Number of Employees to HireThe number of employees you need to begin your business will vary depending on the type of business you are starting. Most restaurant type businesses need cooks, cleaning staff, and wait staff, just to name the basics. You, the owner, can keep the number of employees at a minimum by choosing to perform one or more of these jobs by yourself or you can hire a crew to work for you, with your supervision to ensure that your business is run exactly as you want it to be.
Parking Lot SizeA business needs parking for its customers, and this should relate directly to the estimated size of the business you are starting. If you plan to run a small business, a building with few spaces would be perfectly acceptable. A larger, higher volume business would need a larger parking lot to accommodate the amount of customers you anticipate. Lack of parking can be a major deterrent to potential customers who do not want to wait or drive around to find a parking space.
Signs & AdvertisingWithout proper planning, a major portion of your startup budget can be spent on signs and advertising. A sign to announce the name and type of business you are running is a necessity, as is a small bit of advertising to let potential customers know of this new business. However, the best continued advertisement is good customer service and word of mouth. Happy customers tend to tell their friends and acquaintances about their experience at your restaurant, which is better advertisement that pricey ads or displays.
The Legal AspectsYou will need to make sure you have all appropriate licenses for your business. Be sure to meet with a lawyer or other business professional to ensure that all aspects have been covered. A successful business is one who has covered all the bases.
As a follow up to a comment left on the Starting a Foodservice Business: A Beginner's Guide blog, additional research has been done on the subject of the legal aspects of starting a business. Thanks to KaTom Weblog reader BMB for the suggestion, we really value customer input and are always striving to make our blog and site a more informative place for our customers. We hope this helps!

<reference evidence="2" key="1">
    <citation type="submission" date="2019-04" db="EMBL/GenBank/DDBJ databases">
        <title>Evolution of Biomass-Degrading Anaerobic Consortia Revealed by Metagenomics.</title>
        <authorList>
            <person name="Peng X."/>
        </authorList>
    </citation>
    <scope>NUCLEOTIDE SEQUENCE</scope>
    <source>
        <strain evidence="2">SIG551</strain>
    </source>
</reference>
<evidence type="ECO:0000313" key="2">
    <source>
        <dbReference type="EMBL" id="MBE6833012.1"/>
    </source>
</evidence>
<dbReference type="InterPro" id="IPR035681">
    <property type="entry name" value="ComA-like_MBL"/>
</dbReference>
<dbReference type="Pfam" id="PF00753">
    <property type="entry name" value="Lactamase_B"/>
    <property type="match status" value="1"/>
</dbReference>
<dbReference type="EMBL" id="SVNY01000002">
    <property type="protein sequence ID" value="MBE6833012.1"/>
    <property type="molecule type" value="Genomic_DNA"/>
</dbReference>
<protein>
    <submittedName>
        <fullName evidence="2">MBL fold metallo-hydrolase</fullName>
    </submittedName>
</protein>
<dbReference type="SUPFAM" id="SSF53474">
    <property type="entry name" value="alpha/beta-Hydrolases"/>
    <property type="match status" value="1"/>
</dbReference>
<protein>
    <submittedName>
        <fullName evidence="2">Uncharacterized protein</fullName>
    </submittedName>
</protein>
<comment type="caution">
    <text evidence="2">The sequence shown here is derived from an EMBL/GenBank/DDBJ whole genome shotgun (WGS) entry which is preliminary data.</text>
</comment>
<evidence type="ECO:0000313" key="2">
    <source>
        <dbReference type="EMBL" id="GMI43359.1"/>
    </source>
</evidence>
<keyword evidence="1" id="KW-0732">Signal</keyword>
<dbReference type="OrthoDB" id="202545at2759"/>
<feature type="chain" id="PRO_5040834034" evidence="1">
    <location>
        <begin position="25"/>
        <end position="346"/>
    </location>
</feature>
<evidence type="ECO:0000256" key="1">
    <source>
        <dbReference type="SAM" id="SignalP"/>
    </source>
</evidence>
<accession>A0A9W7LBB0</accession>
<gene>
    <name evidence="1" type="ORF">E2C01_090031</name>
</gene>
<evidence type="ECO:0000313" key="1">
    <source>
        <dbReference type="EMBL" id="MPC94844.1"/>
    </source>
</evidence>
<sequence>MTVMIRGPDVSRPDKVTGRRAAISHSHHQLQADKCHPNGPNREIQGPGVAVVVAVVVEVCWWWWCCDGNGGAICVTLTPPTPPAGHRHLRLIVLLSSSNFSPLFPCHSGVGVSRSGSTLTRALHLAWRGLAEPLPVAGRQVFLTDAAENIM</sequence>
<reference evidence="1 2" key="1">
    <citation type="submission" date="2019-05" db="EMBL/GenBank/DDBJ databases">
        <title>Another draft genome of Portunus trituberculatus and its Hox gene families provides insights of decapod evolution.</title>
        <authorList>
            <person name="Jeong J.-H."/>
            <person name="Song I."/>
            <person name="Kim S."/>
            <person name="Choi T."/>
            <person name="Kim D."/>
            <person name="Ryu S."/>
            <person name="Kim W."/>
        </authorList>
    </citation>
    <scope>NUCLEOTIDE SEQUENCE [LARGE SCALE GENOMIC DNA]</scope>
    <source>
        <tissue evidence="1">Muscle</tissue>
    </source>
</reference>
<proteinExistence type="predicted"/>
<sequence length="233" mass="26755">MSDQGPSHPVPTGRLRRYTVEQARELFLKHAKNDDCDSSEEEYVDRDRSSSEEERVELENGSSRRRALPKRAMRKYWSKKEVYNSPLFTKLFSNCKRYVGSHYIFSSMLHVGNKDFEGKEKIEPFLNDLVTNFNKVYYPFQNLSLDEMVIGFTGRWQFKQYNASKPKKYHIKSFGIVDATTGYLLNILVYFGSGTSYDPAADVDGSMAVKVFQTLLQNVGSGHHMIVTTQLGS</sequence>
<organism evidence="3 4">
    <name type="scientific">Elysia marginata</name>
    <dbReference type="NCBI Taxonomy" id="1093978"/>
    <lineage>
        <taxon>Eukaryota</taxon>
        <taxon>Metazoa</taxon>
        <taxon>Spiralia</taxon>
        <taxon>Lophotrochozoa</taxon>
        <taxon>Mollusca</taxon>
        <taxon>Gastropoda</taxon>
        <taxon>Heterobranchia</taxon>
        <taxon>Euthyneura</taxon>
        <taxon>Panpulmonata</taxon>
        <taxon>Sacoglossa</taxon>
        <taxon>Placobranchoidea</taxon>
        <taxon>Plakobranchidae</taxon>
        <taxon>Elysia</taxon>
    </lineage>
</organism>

Write a Strategic Business Plan
When starting a new business, you should always use strategic planning, regardless of business size. Strategic planning is starting a business that you know will have a specific customer base. For example, you would not want to start a Japanese restaurant business across the street from an existing Japanese restaurant. This would simply be bad planning. It will be more difficult to tear customers away from the established restaurant. An entrepreneur should collect, screen, and analyze data about the specific business and the surrounding environment. Proper analysis of data will help to ensure that your business grows and prospers. Check out this online course on How to Prepare a Business Plan (http://app1.sba.gov/training/sbabp/index.htm) provided by the U.S. Small Business Administration (SBA).
Find a Mentor
Starting your own business can be tricky, so it would be a great idea to find a business mentor that has already dealt with these issues and is willing to help you through this tough time. There are several different ways to find a knowledgeable mentor, such as the Service Corps of Retired Executives (SCORE), Small Business Development Centers, or the Network of Training and Counseling Services.
Financial Start Up Costs
All new businesses require some type of financing. An important factor in starting a successful business is working through the financial aspect to ensure that you will stay afloat, even through these tough economical times. The Business Know How start up cost calculator (http://www.businessknowhow.net/bkh/startup.htm) is a great tool for assessing the cost of your new business.
Acquiring a Business License and / or Permit
State business licensing requirements vary by state, so make sure to check out the specific licensing costs and requirements for your state (http://www.business.gov/states/). After all of the state bases have been covered, make sure to complete all of the federal requirements for starting abusiness, beginning with applying for an EIN (Employer Identification Number). Visit the IRS website to find out if you do need an EIN, and if so, apply for one with the online application..
Most businesses will not need federal licenses or permits, however the following activities should contact the responsible federal agency to determine the requirements for the specific business:
- Investment Advising
- Drug Manufacturing
- Preparation of Meat Products
- Ground Transportation
- Selling Alcohol, Tobacco, or Firearms
Pay Applicable Taxes
As we all know, only two things in life are certain: death and taxes. As much as we hate taxes, they are the lesser of the two evils. It is of high importance to your business that you pay your fair share of taxes each year. To find out more about business taxes, visit the IRS Business Tax page.
These few tips will help you start up your business in an orderly and legal manner. A successful business starts with a good plan.
All Business Tips
For all other business tips, including planning your business, starting your business, managing your business, and getting out if the business does not go well, please visit theSmall Business Administration Business Planner website.